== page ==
Write about now

December 21, 2012

Flash Fiction Challenge: The War on Christmas

Filed under: flash fiction challenge — Tags: — Eva Therese @ 1:54 pm

Link to Flash Fiction Challenge.

Marcus looked over his shoulder one last time, to check that he hadn’t been followed, before knocking on the battered door.
Almost immediately, he heard a voice ask: “What’s the password?”
“Down with the Red Menace,” said Marcus.
He heard clangs of bolts being shot back, then the door opened just a crack. The light coming from inside meant that the person peering out could see Marcus, while he couldn’t make out anything except an outline and a pair of eyes reflecting the dim red and green searchlights from the blimps high above them.
The outline reached out a hand, grabbed Marcus’ arm and yanked him inside. Probably not a moment too soon. Before the door slammed shut behind him, he thought he heard the sound of sleigh bells.

He found himself in a small room, at least as battered at the door had been. He noticed that there were no windows and as far as he could see, only one door. The room was lit by multiple oil lamps made of clay, which gave off a lot of smoke. Silent figures, sitting or leaning against a wall, looked at him darkly. No one said anything.
The doorkeeper was a blond woman with a fierce look, at least a foot lower than him, but if her grip on his arm had been anything to go by, he shouldn’t underestimate her strength.
She looked him up and down, then walked once around him. Finally she beckoned for him to bend forward. When he did, she grabbed his ears and ran her fingers all over them, checking for surgical scars.
“His ears are ok,” she said, letting go of him. Her voice, when not heard through a door, was soft.
“Don’t you think I’m a bit too tall to be an elf, anyway,” he asked in a joking voice.
From the scalding look the small woman sent him, he knew at once that it had been the wrong joke to make.
“Sorry,” he muttered.
One of the persons along the wall, an elderly man, got up slowly. “Don’t look at him like that, Sara,” he said. “You’ll scare the young man right out of here and it’s not safe right now.”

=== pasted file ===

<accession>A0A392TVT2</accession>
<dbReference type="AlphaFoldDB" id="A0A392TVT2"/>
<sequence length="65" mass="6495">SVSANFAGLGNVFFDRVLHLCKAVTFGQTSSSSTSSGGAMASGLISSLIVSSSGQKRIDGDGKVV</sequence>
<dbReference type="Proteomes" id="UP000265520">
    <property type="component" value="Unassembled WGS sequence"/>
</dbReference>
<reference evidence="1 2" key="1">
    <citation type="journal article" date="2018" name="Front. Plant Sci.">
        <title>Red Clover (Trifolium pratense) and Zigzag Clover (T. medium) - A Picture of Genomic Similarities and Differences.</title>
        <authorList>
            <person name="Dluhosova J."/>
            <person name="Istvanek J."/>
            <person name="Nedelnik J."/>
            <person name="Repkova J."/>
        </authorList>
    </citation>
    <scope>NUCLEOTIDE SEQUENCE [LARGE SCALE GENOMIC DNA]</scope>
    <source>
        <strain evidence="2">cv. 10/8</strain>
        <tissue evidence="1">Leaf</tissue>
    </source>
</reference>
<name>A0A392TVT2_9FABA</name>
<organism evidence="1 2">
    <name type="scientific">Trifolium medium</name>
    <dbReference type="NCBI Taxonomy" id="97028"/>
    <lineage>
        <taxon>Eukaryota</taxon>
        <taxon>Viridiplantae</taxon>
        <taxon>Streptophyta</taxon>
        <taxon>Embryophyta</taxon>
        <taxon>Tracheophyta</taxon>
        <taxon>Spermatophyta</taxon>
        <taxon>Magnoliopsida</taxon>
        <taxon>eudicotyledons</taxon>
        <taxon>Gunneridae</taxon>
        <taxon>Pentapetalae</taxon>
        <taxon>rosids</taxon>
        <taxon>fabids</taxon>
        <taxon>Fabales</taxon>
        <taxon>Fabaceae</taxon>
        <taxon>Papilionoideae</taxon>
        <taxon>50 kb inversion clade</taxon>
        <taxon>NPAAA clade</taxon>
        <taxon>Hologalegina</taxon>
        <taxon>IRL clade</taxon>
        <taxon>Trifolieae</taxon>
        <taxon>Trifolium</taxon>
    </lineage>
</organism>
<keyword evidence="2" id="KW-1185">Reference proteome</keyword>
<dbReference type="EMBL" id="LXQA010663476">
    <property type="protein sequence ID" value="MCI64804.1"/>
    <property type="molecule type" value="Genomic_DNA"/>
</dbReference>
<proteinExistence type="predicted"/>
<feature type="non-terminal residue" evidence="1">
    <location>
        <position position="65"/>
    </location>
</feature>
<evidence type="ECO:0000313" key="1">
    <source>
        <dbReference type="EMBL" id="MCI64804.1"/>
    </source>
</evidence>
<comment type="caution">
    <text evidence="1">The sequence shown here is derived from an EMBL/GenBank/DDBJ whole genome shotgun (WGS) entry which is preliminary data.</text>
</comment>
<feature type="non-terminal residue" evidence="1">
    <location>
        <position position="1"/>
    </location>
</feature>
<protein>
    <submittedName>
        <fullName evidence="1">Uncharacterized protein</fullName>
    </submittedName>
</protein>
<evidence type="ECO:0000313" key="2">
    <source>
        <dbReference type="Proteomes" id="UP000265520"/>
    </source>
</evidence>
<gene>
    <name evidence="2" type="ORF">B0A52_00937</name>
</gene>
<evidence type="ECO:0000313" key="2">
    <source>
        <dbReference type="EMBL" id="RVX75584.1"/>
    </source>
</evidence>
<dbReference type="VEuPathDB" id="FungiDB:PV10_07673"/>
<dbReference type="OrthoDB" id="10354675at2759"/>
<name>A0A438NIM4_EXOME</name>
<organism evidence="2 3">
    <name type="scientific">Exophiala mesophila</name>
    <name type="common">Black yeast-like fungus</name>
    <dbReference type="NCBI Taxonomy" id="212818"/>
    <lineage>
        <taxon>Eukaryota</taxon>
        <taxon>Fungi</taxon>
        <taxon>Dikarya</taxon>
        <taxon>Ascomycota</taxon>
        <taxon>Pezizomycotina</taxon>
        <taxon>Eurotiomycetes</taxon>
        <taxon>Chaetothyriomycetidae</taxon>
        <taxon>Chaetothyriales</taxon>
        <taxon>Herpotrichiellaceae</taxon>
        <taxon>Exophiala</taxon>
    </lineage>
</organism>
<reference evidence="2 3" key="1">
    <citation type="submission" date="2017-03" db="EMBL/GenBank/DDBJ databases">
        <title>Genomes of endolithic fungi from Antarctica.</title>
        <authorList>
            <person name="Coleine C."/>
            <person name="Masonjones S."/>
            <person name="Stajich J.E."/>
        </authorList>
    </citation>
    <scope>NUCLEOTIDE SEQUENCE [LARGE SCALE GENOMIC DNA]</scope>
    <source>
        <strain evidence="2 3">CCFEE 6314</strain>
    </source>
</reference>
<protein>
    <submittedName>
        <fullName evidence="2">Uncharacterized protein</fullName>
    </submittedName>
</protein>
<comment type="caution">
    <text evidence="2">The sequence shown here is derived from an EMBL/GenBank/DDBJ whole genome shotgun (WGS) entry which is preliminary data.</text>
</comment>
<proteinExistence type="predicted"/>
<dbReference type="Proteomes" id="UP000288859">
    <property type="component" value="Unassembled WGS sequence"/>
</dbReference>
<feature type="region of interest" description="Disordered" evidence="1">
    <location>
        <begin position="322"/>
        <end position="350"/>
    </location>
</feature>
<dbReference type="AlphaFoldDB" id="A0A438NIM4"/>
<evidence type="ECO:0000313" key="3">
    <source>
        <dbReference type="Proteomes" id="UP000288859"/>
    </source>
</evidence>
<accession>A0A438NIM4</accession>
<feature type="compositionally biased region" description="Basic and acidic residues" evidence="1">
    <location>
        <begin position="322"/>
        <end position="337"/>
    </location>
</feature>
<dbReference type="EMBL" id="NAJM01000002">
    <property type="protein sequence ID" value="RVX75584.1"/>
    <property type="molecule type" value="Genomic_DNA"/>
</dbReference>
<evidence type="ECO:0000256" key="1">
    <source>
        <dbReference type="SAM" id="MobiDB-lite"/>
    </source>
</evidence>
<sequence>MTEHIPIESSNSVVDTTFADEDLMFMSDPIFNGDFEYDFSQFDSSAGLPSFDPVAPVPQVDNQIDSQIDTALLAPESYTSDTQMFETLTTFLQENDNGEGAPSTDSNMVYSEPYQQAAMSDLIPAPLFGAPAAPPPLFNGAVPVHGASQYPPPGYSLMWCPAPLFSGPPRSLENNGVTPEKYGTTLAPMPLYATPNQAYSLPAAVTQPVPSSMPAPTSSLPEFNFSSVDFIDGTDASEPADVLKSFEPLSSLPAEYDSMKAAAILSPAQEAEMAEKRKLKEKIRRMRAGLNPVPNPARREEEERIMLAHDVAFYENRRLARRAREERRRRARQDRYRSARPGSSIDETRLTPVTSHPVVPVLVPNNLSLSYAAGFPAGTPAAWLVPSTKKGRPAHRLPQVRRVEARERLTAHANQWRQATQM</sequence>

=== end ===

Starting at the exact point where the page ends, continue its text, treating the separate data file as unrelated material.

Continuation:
He looked at Marcus, a twinkle in his eyes, and extended his hand. “I’m Jeremy,” he said.
“Marcus,” said Marcus, feeling relieved. “I heard about you … I mean, I want to join. The war. I want to join the war against Christmas.”
Jeremy nodded. “Good lad. But one thing at a time. Come meet the others.” He gestured towards the small, blond door keeper. “This is my granddaughter Sara.”
Sara reached out a hand and he shook it. He tried to impress her with firm grip, but he doubted if he succeeded.
One by one, the rest of the people at the wall came forward to shake his hand and mutter their names. A few were too weak to stand and he went round and greeted them lastly.

“Now,” said Jeremy, rubbing his hands together with a satisfied look, “let me tell you about our plan for tonight. Perhaps you would care to join.”
“No,” Sara broke in. “You can’t just let people walk in through the door and then start to tell them all about what we do. It’s bad enough that he knows where we hide. Even if he’s not an elf, he could be a spy.”
Jeremy gave her a serious look. “Sara, I’ve told you time and again, when I’m gone and you’re the leader, you get to make the calls. But right now, I’m in charge and I trust this young man.”
Sara didn’t answer, but her lips tightened.
Her grandfather continued: “You have your ways of checking people and I have mine.” He turned back to Marcus. “I am sorry about this. Sara just wants to keep us all safe. It has nothing to do with you personally.”
Marcus ventured a glance at Sara’s disapproving look and wondered if the old man was right about the last part.

A table was placed in the middle of the room and a map of the city laid out on it. It was an old map, edited by hand to show how the city had changed.
A woman, Marcus thought she had introduced herself as Lily, started placing pins in map to show what areas were taken over by the Reds and Marcus followed this with interest. About two thirds of the city was taken over by the enemy. The third that was left consisted mostly of empty buildings and bomb craters. Their hideout was right on the border of the enemy territory.
Jeremy pointed. “We strike tonight and we strike here,” he said and pointed.
Marcus looked at the place he marked and gasped.
Jeremy nodded. “We strike at the very heart of them. I won’t lie to you or anyone else. It is a very risky operation, with a slim chance of success.” He sighed and suddenly seemed weighed down with worries. “But for the last years, we have barely been more than an annoyance to them. Killing an elf here, blowing up a toy making factory there. And far too many of us have become zombies and now roam the streets, moaning and jingling.”
There was a sad mutter of agreement from the rest of the group.
“The price has been too high and the result has been almost invisible,” continued Jeremy. “But maybe we are lucky and our feeble resistance has convinced the Reds that we are no threat. If that is the case, we have a real chance of taking them by surprise. And out target will not be the hordes of zombies or lowly elves.” He stood up straight, seeming younger and stronger than before. “We will take out Santa himself and put an end to Christmas, once and for all.”

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